As readers of the Scholarly Kitchen know, for the past several months I have been studying patron-driven acquisitions (PDA). As part of the project, I have been posting sections of the report in informal installments here on the Kitchen. There were a couple reasons for this. One was simply to get information out there when it had been formulated, as I had no real incentive to withhold anything until the entire report was completed. The second reason was that I wanted to use the Kitchen as a research tool, publishing provisional mini-essays in public in order to get feedback. That feedback proved to be valuable for the process of drafting the complete report, and it’s worth thinking about how blogging can be used in this way.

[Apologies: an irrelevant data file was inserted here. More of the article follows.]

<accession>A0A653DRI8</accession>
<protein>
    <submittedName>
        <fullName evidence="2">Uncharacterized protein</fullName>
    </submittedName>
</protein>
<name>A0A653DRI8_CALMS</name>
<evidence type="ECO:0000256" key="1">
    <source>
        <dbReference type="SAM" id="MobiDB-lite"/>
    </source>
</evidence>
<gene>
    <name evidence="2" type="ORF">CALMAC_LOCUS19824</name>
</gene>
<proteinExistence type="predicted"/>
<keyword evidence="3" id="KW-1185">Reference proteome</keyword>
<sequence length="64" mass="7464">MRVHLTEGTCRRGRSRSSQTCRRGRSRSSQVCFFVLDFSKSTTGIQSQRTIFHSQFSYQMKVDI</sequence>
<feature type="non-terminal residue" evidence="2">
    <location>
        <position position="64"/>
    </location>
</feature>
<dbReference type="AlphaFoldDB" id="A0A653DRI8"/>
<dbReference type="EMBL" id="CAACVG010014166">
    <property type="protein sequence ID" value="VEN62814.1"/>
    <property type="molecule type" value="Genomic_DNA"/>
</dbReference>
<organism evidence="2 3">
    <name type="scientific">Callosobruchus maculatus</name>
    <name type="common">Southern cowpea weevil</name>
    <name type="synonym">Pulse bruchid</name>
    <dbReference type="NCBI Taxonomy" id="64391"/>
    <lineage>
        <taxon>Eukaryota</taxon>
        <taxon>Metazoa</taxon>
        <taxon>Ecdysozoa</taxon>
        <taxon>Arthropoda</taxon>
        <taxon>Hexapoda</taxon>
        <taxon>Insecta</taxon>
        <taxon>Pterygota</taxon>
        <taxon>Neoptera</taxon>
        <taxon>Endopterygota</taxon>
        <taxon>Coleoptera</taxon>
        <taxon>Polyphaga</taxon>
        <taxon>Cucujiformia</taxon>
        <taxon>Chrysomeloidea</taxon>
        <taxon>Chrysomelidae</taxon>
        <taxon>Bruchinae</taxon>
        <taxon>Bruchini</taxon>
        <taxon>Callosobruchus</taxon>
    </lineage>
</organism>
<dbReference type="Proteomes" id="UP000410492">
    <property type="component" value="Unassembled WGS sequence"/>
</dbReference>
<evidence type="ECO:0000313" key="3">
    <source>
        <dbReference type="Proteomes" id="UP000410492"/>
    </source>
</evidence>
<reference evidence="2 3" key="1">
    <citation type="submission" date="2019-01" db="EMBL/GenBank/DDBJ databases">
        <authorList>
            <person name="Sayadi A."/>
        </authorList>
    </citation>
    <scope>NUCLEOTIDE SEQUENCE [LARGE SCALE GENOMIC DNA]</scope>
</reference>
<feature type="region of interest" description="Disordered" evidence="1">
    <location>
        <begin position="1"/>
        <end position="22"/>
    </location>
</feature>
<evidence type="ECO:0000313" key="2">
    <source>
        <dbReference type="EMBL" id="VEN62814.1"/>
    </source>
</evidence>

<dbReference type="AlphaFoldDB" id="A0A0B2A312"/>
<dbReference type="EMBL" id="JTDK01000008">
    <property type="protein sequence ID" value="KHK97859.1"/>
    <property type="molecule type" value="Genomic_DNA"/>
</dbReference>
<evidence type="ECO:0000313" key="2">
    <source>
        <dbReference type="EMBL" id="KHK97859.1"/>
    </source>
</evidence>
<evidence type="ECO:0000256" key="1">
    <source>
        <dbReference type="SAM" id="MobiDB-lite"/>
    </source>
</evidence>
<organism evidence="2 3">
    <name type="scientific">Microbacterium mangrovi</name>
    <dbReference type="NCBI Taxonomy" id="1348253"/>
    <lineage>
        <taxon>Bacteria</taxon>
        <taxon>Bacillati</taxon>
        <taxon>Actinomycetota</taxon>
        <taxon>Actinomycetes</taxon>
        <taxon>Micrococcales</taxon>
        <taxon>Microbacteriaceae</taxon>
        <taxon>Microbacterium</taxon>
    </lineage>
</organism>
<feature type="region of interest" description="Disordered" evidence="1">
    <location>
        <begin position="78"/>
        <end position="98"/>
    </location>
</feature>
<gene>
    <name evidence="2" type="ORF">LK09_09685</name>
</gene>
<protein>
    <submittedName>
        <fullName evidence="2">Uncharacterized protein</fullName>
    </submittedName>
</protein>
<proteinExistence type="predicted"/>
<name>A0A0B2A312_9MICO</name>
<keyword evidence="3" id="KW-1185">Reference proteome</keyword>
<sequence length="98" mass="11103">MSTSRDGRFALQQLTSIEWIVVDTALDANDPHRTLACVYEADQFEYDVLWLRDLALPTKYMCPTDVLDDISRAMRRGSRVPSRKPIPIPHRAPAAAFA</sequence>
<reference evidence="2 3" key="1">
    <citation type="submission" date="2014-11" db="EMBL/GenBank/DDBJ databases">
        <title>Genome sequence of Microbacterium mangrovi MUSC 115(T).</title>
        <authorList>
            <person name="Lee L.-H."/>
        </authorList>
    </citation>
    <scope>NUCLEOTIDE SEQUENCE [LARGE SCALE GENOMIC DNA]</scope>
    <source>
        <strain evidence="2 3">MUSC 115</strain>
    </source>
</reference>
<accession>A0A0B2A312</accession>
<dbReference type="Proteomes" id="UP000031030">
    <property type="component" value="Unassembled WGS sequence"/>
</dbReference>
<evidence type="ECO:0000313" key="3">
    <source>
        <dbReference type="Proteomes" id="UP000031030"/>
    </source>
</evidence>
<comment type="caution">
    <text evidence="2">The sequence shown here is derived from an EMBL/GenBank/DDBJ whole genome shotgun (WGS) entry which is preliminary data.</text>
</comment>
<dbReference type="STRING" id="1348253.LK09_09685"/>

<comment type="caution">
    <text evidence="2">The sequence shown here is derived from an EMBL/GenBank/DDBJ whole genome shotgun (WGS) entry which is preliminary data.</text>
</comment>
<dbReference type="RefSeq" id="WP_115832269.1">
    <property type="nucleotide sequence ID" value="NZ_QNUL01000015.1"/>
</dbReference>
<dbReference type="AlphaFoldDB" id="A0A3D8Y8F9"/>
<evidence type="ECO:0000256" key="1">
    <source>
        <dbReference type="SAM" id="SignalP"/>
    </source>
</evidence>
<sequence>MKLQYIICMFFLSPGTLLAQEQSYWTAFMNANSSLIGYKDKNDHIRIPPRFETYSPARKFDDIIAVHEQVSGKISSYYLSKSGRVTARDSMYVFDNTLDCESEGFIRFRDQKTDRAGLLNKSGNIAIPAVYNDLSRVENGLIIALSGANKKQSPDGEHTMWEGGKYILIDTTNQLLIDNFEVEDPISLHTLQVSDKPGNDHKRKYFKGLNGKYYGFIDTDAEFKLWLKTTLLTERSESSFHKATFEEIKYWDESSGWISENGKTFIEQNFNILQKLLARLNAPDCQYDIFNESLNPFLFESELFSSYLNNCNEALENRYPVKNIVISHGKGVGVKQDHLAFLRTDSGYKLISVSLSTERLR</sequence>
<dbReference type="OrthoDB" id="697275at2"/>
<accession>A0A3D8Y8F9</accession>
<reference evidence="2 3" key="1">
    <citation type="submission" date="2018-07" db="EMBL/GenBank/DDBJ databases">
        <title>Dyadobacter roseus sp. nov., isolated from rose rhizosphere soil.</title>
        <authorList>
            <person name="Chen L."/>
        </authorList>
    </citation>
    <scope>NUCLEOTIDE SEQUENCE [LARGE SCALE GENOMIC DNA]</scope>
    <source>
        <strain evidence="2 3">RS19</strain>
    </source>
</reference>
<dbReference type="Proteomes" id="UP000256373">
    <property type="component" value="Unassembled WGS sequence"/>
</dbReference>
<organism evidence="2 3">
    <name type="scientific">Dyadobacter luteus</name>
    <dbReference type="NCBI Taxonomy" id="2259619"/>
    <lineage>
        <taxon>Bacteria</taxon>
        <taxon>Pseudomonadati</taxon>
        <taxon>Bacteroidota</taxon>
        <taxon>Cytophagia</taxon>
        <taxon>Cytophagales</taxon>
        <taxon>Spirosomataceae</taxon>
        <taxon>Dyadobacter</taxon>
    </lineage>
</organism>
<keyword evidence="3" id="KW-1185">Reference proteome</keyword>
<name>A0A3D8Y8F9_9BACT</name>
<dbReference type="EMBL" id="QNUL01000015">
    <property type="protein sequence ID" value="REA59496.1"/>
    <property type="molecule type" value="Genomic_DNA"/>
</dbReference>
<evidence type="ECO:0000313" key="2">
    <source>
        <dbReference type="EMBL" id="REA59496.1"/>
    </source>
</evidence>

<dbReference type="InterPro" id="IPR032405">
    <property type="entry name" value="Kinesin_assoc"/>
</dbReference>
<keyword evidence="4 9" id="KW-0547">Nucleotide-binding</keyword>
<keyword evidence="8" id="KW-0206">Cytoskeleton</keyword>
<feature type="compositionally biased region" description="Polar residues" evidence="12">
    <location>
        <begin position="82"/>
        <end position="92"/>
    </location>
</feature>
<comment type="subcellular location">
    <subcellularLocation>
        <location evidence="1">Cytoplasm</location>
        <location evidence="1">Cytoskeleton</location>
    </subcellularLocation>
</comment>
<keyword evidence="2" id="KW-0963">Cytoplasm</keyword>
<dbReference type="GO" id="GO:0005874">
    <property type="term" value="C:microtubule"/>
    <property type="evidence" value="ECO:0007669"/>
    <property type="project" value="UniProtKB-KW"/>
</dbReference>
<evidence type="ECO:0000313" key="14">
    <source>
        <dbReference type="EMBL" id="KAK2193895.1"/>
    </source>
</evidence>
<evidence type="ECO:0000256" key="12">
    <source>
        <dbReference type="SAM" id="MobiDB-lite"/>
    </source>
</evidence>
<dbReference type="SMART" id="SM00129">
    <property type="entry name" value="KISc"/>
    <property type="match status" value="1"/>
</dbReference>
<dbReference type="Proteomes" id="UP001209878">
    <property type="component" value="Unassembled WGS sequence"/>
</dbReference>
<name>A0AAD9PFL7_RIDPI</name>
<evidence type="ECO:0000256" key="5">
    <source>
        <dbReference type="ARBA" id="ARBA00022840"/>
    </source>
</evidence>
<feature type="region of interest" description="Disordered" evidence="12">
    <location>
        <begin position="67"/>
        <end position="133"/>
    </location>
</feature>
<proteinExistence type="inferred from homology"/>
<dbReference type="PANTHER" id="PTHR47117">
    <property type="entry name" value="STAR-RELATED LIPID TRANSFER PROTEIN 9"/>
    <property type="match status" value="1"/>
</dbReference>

First, a bit of background on the Kitchen itself. The Kitchen is an all-volunteer operation run for the Society for Scholarly Publishing by Kent Anderson and Phil Davis, the editor-in-chief and executive editor, respectively. There are several contributors; not everyone contributes with equal frequency. One reason to have a team of bloggers is that there is something new on the Kitchen every day, which is one of the critical requirements for establishing a blog and getting Web traffic. It’s a lot of work to contribute to a blog, but the amount of work would be overwhelming if you tried to do it by yourself. Each contributor supports one another, even when we strongly disagree with one another (which occurs more frequently than many readers suppose). Judy Luther’s posts bring traffic to the site, which augments the readership for Rick Anderson; Rick’s posts bring readers to Alice Meadows; and so on. A group blog is an effective medium provided that there is some commonality to the writers’ work. I am surprised that there are not more group blogs. Certainly there should be one for academic librarians, though perhaps the liblicense mail group fills this spot. The Huffington Post is the grand model for this kind of publishing.